Impatience. That’s the word that comes to mind when I think about my childhood years. Well, maybe even my older ones. It’s just that there always seemed like there were a million things to do and never enough time to do it.
As a Baby Boomer, we had more choices than our parents. And now, our kids have far more than we did.
My parents were probably a lot like most American folks who grew up in the Silent Generation. As children, they got an early dose of despair during the Depression. They survived a world war as young adults, but not without plenty of pain and sacrifice. And then came maybe the toughest challenge of all: Raising a family in the Fifties, when money was tight, stereotypes abounded and just about everybody smoked.
It certainly took a toll on my father. He was enlisted into the Army right out of high school and served in Italy. Never getting a chance to attend college, Jerry Coyne came home from Europe and immediately got married, went to work as a land surveyor and started a family.
Dad seldom complained, was pridefully stoic and a loving husband and father. But while toiling to provide opportunities for my mother, sister and me, he fought strokes and heart disease and died in 1994 at the age of 73.
Mom, on the other hand, has always been the survivor. Grace Johnson was just 16 when she first met Jerry Coyne at a south Minneapolis soda fountain. She waited four years for her high school sweetheart to return from World War II. They married in 1948 and at 24, Grace had to grow up quickly. Wife, mother, homemaker, school board member, receptionist, cook. … Again, I’m sure this story is not dissimilar to so many others.
Fast forward to 2016. We are incredibly blessed to have Mom still here at 92. And if ever a person deserved to be treated royally by her now retirement age children, it’s this woman.
It’s just that Mom has always been there for my sister Cheryl and me. So when your main provider gradually needs help herself, the role reversals can prove challenging for everyone.
For several years now, I’ve made Friday afternoons with Mom, a regular occurrence. We typically go out for a nice lunch, then spend some quality time together at her place. My sister has reserved Wednesdays as her moments with Mother, handling the grocery and hair salon duties.
Mom recently moved out of her house and into an elderly residence, where she’s closer and safer … and we like that.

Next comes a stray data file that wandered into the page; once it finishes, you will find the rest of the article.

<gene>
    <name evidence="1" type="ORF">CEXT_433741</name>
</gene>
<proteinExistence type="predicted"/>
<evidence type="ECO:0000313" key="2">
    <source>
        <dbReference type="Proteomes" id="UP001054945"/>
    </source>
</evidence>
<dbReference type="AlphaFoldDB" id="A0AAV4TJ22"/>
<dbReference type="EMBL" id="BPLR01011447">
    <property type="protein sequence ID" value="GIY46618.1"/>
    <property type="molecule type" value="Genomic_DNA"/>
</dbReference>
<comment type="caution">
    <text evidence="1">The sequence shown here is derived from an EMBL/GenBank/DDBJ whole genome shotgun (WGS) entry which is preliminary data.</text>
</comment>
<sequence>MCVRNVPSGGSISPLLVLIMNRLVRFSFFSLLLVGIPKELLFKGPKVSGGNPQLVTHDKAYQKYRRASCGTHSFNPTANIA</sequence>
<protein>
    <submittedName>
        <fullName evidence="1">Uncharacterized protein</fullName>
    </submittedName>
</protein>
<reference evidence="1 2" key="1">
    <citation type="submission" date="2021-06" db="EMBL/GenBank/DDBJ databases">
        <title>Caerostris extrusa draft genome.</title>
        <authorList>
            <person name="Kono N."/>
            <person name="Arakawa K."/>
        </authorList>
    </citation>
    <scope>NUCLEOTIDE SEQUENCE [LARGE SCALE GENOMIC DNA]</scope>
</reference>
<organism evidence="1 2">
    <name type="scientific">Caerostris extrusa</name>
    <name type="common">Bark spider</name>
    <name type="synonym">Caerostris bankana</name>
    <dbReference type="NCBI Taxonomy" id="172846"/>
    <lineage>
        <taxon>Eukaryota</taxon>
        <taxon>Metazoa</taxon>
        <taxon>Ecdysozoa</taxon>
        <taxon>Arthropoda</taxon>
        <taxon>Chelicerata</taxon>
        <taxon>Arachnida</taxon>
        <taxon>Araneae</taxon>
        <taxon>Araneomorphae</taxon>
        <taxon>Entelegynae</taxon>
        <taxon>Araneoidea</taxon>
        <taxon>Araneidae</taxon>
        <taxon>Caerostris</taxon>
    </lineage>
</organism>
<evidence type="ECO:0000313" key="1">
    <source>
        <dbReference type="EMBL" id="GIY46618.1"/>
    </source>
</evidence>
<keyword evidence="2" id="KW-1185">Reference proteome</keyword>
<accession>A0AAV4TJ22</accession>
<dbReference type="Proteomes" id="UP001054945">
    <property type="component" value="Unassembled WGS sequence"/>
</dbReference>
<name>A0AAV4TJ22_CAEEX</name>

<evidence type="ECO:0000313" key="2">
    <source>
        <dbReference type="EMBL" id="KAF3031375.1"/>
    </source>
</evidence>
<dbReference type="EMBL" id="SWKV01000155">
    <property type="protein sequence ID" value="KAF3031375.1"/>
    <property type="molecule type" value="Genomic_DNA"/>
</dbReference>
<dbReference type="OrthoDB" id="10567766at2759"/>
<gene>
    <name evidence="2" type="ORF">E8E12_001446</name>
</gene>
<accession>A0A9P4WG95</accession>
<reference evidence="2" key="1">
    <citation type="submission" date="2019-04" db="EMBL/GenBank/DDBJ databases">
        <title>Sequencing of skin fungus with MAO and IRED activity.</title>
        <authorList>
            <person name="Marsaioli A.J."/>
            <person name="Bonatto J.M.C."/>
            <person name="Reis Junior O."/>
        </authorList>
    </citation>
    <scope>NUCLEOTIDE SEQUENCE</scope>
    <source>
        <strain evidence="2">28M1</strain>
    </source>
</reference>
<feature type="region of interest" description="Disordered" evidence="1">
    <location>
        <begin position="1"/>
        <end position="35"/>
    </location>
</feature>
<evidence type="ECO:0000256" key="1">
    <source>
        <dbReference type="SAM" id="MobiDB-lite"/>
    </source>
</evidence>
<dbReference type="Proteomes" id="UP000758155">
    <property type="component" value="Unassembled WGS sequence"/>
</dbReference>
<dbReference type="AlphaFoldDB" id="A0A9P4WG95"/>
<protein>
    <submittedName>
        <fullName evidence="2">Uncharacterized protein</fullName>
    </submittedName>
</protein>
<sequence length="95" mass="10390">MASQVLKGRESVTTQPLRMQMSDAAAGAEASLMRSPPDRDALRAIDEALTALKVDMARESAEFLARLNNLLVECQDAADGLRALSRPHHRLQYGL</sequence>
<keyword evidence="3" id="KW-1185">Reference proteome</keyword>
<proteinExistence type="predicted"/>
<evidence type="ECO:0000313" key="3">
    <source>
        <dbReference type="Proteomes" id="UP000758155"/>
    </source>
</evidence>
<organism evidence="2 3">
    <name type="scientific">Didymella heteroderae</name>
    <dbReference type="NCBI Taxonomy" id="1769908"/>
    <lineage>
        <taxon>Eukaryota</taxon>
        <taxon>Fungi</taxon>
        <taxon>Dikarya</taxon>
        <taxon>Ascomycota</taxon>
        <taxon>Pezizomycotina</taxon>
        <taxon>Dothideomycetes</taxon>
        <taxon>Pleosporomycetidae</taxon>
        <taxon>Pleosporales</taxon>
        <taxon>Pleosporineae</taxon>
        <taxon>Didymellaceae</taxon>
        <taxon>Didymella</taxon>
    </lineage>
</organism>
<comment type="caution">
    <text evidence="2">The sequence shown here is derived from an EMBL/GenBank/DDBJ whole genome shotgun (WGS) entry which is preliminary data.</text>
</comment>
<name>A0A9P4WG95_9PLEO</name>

So I return to that word, “impatience.” At 92, Mom is understandably slowing down. She needs a cane and sometimes even a walker, to navigate. Her memory is gradually fading, so it’s pretty common to hear the same story at least three or four times within an hour or two. The woman who loved to entertain or see her grandchildren’s activities, is now less inclined to make the effort.
As caregivers, we want what’s best for our mother. But more frequently now, that’s simply not so easily defined.
When Mom refuses to use the microwave to heat up healthier foods, is she just being stubborn and lazy? Or is that expected behavior at 92?
When she’s insistent on avoiding a bath or will only accept “a booth by the restroom” when getting seated at a restaurant, is this being “independent,” “feisty,” or flat out “rude?”
I’m convinced we’ve been spoiled by the assumption that because Mom has always been around for us, our roles and expected behaviors should never change. But aging guarantees that all of us are changing constantly, even if at times, ever so slightly.
I’m sure for Mom, being 92 is not all fun and games. Almost all of her close friends have either died or are in poor health now. It’s more difficult to interact with others, too, since her faculties are fading.
So from her perspective, it’s probably easy to become impatient when her 60-something children can’t empathize with what she’s experiencing. The “survivor” in Mom sees it as self-preservation, not selfishness. Cautious, not callous.
I know that these special Fridays won’t go on forever. So I need to savor and embrace them, rather than grow impatient or second-guess Mom’s decision-making these days.
Grace Coyne has seen her four grandchildren all graduate from college, become young adults and now one is even engaged to be married. Those are moments I only wish her husband had been around to experience.